Tuesday, November 16, 2010

The Priviledged Classes

The irony is delicious: a Freshman GOP representative who ran on a platform opposing the Federal government's plan to expand health care insurance coverage to 30 million uninsured Americans is incensed that his new Congressional health care plan will not take effect for 28 days after his swearing-in:

Republican Andy Harris, an anesthesiologist who defeated freshman Democrat Frank Kratovil on Maryland’s Eastern Shore, reacted incredulously when informed that federal law mandated that his government-subsidized health care policy would take effect on Feb. 1 – 28 days after his Jan. 3rd swearing-in.

What will he do? Uh, I dunno... maybe he can drive to a Hospital Emergency room when he gets sick (like the millions of uninsured who have little other option). And it's not like he's not eligible for COBRA coverage to tide him over for the next month.

Of course, Harris had a disingenuous explanation when confronted with his hypocrisy and sense of entitlement:

[Spokeswoman Anna ]Nix said Harris, who is the father of five, wasn’t being hypocritical – he was just pointing out the inefficiency of government-run health care.

Actually, there's no inefficiency here. This beginning coverage period is mandated by Federal law.

Harris' sense of entitlement is sickening, of course. It's nice that he's facing the same conundrums that many ordinary Americans who aren't wealthy doctors face every day. Also, let's face it. The guy's still got it pretty easy. he can easily afford COBRA and he at least knows for sure he'll be getting coverage in 28 days. I know of a woman whose employer informed her that she was being reduced from full time employment to part-time employment soon after the COBRA benefits from her previous job ran out: the new employer did not want to have to offer her the full benefits (including health care) that she would have been entitled to as a full time employee. Like Harris, her new employer had a probationary period during which she was not entitled to full benefits coverage. Unlike Harris, once she became eligible, her employer found a way to yank the benefits anyway. The cruelest irony, of course, is that she had already exhausted COBRA and was now left to fend on her own. (I know these details to be true because my wife was HR manager for the company and was instructed to change the woman's employment status by the company president for the aforementioned reasons).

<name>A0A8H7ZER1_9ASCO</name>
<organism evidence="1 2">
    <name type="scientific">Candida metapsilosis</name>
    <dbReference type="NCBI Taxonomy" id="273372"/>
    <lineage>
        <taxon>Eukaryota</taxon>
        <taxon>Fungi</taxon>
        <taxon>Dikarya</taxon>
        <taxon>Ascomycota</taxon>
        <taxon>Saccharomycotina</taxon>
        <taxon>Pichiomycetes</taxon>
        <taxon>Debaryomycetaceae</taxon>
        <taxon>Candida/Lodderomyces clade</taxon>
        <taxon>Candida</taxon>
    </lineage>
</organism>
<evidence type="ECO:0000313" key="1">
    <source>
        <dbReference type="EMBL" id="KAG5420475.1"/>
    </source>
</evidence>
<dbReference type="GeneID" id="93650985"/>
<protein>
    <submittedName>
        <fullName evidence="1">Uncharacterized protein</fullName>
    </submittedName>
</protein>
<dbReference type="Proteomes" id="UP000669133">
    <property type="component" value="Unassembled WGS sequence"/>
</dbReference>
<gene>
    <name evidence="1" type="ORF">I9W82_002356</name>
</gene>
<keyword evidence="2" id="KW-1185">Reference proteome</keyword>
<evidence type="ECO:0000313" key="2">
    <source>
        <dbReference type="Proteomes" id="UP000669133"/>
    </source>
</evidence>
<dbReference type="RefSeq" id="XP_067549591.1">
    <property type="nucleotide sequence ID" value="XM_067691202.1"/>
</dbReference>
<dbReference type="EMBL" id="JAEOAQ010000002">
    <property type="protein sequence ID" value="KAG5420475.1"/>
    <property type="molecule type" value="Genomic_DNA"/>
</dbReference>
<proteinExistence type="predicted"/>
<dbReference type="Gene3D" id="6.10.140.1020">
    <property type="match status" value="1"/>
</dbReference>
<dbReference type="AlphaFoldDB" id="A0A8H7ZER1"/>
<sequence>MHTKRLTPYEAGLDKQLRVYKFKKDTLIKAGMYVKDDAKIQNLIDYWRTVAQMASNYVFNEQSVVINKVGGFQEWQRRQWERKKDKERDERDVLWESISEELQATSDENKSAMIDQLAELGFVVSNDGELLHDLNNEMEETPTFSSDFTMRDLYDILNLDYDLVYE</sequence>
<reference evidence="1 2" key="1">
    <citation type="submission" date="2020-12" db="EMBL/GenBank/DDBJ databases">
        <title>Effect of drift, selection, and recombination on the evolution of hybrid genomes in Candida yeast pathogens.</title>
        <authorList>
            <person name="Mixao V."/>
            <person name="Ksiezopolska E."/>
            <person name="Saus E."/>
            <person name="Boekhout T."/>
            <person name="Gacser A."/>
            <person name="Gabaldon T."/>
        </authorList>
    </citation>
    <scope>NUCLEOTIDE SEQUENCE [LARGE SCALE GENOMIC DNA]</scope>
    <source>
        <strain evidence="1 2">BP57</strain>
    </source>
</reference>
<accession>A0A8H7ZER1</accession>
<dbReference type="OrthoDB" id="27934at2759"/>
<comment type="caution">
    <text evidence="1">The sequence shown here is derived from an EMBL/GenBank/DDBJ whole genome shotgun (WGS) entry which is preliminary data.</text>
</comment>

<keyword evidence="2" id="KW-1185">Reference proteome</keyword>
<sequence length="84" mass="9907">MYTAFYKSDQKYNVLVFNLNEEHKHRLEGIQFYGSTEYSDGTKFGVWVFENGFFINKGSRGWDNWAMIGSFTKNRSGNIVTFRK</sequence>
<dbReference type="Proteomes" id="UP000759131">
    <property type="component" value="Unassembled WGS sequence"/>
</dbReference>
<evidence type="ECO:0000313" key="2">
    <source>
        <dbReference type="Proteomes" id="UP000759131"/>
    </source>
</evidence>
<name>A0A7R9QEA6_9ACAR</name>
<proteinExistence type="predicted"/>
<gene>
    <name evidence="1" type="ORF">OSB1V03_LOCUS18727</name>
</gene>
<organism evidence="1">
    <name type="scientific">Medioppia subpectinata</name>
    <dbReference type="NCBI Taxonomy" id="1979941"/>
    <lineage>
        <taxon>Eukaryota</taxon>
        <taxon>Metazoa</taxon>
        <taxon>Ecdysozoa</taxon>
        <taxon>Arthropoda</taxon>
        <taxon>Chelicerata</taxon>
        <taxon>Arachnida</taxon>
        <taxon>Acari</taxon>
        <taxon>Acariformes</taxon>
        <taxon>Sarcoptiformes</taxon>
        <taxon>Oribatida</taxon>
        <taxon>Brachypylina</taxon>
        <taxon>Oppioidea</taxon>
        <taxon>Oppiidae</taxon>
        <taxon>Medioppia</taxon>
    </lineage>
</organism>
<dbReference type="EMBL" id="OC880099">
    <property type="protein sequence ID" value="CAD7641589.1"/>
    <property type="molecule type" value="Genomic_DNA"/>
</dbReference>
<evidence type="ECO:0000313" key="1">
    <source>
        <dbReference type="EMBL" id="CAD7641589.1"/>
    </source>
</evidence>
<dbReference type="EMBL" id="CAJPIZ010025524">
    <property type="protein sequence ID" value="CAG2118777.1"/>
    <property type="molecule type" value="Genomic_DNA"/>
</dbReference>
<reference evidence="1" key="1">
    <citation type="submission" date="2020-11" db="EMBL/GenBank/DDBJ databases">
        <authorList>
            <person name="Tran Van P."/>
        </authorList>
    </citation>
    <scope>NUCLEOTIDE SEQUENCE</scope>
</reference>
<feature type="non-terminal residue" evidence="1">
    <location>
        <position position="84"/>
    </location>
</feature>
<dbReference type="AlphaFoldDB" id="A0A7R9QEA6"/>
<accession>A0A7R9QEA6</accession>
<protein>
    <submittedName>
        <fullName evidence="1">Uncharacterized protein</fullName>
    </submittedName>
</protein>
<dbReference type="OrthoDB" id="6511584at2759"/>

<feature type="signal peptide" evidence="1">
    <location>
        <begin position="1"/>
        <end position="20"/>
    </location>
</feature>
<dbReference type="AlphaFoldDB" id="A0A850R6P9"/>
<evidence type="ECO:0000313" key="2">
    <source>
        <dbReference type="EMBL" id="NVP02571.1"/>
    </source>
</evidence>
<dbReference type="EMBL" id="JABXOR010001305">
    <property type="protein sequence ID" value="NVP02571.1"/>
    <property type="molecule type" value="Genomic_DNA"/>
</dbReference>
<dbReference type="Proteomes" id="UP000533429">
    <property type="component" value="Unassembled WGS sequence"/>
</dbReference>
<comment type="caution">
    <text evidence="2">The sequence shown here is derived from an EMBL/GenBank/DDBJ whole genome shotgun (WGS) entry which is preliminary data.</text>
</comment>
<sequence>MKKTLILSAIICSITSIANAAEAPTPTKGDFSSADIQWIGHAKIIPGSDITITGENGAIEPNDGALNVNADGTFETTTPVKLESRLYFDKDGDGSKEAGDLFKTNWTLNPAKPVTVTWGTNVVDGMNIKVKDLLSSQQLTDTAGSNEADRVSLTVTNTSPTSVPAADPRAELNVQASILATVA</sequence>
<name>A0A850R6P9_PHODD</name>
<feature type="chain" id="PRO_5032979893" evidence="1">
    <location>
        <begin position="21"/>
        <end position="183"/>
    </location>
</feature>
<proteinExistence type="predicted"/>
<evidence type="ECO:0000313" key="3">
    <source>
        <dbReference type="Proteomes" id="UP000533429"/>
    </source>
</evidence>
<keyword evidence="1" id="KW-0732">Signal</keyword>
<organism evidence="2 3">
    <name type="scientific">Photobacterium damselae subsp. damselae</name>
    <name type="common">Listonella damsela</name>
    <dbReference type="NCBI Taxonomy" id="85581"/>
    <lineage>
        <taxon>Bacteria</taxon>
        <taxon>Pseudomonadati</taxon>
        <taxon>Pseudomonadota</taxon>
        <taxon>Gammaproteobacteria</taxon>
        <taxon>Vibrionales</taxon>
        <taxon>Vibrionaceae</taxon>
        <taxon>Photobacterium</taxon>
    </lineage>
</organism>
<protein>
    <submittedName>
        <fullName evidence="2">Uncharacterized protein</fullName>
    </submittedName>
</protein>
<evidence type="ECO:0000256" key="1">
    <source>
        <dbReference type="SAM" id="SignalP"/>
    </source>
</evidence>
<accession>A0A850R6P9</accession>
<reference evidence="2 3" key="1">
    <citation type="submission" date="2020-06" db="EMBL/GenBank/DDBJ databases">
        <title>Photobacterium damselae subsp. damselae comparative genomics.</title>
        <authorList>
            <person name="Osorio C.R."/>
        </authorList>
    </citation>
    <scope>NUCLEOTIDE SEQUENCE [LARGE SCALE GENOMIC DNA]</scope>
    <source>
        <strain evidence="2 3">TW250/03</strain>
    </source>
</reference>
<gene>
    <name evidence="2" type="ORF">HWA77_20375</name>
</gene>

UPDATE: Jonathan Chait gets the Gold for this one-liner:

I think we finally have a working definition of a health insurance crisis--when a member of Congress has to go a whole month without coverage.

(Via: Wonkette)

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